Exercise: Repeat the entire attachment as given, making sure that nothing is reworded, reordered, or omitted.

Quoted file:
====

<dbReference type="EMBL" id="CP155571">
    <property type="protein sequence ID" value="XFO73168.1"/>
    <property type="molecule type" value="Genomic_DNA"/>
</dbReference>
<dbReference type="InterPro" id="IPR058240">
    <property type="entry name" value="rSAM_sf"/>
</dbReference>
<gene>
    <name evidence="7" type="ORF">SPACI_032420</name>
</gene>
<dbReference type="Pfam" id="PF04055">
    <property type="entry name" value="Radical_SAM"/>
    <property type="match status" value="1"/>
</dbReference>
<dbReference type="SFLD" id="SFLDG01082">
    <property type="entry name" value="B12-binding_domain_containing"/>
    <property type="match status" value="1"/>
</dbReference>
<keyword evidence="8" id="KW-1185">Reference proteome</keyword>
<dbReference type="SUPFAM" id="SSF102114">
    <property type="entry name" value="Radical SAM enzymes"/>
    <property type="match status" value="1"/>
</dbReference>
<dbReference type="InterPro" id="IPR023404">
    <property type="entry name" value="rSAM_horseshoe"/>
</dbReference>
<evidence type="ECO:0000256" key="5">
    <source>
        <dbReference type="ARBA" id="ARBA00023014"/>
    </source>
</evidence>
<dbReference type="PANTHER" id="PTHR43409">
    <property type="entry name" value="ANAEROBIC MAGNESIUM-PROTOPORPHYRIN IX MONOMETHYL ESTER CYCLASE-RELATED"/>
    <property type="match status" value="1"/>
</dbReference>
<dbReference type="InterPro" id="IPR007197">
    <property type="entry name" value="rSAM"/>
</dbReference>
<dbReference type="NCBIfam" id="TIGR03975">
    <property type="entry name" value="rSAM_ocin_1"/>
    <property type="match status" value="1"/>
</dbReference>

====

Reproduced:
<dbReference type="EMBL" id="CP155571">
    <property type="protein sequence ID" value="XFO73168.1"/>
    <property type="molecule type" value="Genomic_DNA"/>
</dbReference>
<dbReference type="InterPro" id="IPR058240">
    <property type="entry name" value="rSAM_sf"/>
</dbReference>
<gene>
    <name evidence="7" type="ORF">SPACI_032420</name>
</gene>
<dbReference type="Pfam" id="PF04055">
    <property type="entry name" value="Radical_SAM"/>
    <property type="match status" value="1"/>
</dbReference>
<dbReference type="SFLD" id="SFLDG01082">
    <property type="entry name" value="B12-binding_domain_containing"/>
    <property type="match status" value="1"/>
</dbReference>
<keyword evidence="8" id="KW-1185">Reference proteome</keyword>
<dbReference type="SUPFAM" id="SSF102114">
    <property type="entry name" value="Radical SAM enzymes"/>
    <property type="match status" value="1"/>
</dbReference>
<dbReference type="InterPro" id="IPR023404">
    <property type="entry name" value="rSAM_horseshoe"/>
</dbReference>
<evidence type="ECO:0000256" key="5">
    <source>
        <dbReference type="ARBA" id="ARBA00023014"/>
    </source>
</evidence>
<dbReference type="PANTHER" id="PTHR43409">
    <property type="entry name" value="ANAEROBIC MAGNESIUM-PROTOPORPHYRIN IX MONOMETHYL ESTER CYCLASE-RELATED"/>
    <property type="match status" value="1"/>
</dbReference>
<dbReference type="InterPro" id="IPR007197">
    <property type="entry name" value="rSAM"/>
</dbReference>
<dbReference type="NCBIfam" id="TIGR03975">
    <property type="entry name" value="rSAM_ocin_1"/>
    <property type="match status" value="1"/>
</dbReference>